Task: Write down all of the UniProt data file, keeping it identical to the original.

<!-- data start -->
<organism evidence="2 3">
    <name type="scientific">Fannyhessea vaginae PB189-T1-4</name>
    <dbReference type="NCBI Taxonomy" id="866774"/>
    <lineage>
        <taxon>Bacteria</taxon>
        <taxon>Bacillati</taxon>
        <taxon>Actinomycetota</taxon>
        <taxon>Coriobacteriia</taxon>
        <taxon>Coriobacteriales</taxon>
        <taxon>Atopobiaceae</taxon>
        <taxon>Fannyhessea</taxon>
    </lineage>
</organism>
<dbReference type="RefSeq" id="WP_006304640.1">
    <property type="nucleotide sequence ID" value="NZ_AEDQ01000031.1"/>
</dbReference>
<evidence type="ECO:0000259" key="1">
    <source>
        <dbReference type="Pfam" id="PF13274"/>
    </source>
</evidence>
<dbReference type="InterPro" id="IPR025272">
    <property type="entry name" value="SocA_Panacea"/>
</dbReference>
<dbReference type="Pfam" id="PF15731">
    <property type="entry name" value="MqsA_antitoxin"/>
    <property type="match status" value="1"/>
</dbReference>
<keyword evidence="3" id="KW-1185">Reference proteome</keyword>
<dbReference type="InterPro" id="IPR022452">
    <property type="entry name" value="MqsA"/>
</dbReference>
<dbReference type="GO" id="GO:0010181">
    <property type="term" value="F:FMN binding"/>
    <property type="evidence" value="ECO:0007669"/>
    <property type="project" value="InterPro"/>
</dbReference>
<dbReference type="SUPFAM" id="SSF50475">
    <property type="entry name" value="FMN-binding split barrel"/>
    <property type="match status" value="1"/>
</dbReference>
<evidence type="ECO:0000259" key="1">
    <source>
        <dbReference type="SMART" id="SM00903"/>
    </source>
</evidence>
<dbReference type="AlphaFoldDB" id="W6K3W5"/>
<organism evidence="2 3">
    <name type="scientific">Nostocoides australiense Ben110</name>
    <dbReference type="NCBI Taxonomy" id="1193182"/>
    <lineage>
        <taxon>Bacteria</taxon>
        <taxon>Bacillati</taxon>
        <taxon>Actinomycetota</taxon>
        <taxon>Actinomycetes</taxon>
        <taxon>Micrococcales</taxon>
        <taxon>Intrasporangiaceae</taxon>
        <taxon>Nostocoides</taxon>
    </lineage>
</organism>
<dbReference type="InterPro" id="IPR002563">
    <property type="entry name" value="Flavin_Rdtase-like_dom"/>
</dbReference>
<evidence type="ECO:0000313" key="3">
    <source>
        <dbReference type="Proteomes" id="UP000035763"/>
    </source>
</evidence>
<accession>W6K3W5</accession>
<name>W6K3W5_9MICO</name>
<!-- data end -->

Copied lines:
<organism evidence="2 3">
    <name type="scientific">Fannyhessea vaginae PB189-T1-4</name>
    <dbReference type="NCBI Taxonomy" id="866774"/>
    <lineage>
        <taxon>Bacteria</taxon>
        <taxon>Bacillati</taxon>
        <taxon>Actinomycetota</taxon>
        <taxon>Coriobacteriia</taxon>
        <taxon>Coriobacteriales</taxon>
        <taxon>Atopobiaceae</taxon>
        <taxon>Fannyhessea</taxon>
    </lineage>
</organism>
<dbReference type="RefSeq" id="WP_006304640.1">
    <property type="nucleotide sequence ID" value="NZ_AEDQ01000031.1"/>
</dbReference>
<evidence type="ECO:0000259" key="1">
    <source>
        <dbReference type="Pfam" id="PF13274"/>
    </source>
</evidence>
<dbReference type="InterPro" id="IPR025272">
    <property type="entry name" value="SocA_Panacea"/>
</dbReference>
<dbReference type="Pfam" id="PF15731">
    <property type="entry name" value="MqsA_antitoxin"/>
    <property type="match status" value="1"/>
</dbReference>
<keyword evidence="3" id="KW-1185">Reference proteome</keyword>
<dbReference type="InterPro" id="IPR022452">
    <property type="entry name" value="MqsA"/>
</dbReference>
<dbReference type="GO" id="GO:0010181">
    <property type="term" value="F:FMN binding"/>
    <property type="evidence" value="ECO:0007669"/>
    <property type="project" value="InterPro"/>
</dbReference>
<dbReference type="SUPFAM" id="SSF50475">
    <property type="entry name" value="FMN-binding split barrel"/>
    <property type="match status" value="1"/>
</dbReference>
<evidence type="ECO:0000259" key="1">
    <source>
        <dbReference type="SMART" id="SM00903"/>
    </source>
</evidence>
<dbReference type="AlphaFoldDB" id="W6K3W5"/>
<organism evidence="2 3">
    <name type="scientific">Nostocoides australiense Ben110</name>
    <dbReference type="NCBI Taxonomy" id="1193182"/>
    <lineage>
        <taxon>Bacteria</taxon>
        <taxon>Bacillati</taxon>
        <taxon>Actinomycetota</taxon>
        <taxon>Actinomycetes</taxon>
        <taxon>Micrococcales</taxon>
        <taxon>Intrasporangiaceae</taxon>
        <taxon>Nostocoides</taxon>
    </lineage>
</organism>
<dbReference type="InterPro" id="IPR002563">
    <property type="entry name" value="Flavin_Rdtase-like_dom"/>
</dbReference>
<evidence type="ECO:0000313" key="3">
    <source>
        <dbReference type="Proteomes" id="UP000035763"/>
    </source>
</evidence>
<accession>W6K3W5</accession>
<name>W6K3W5_9MICO</name>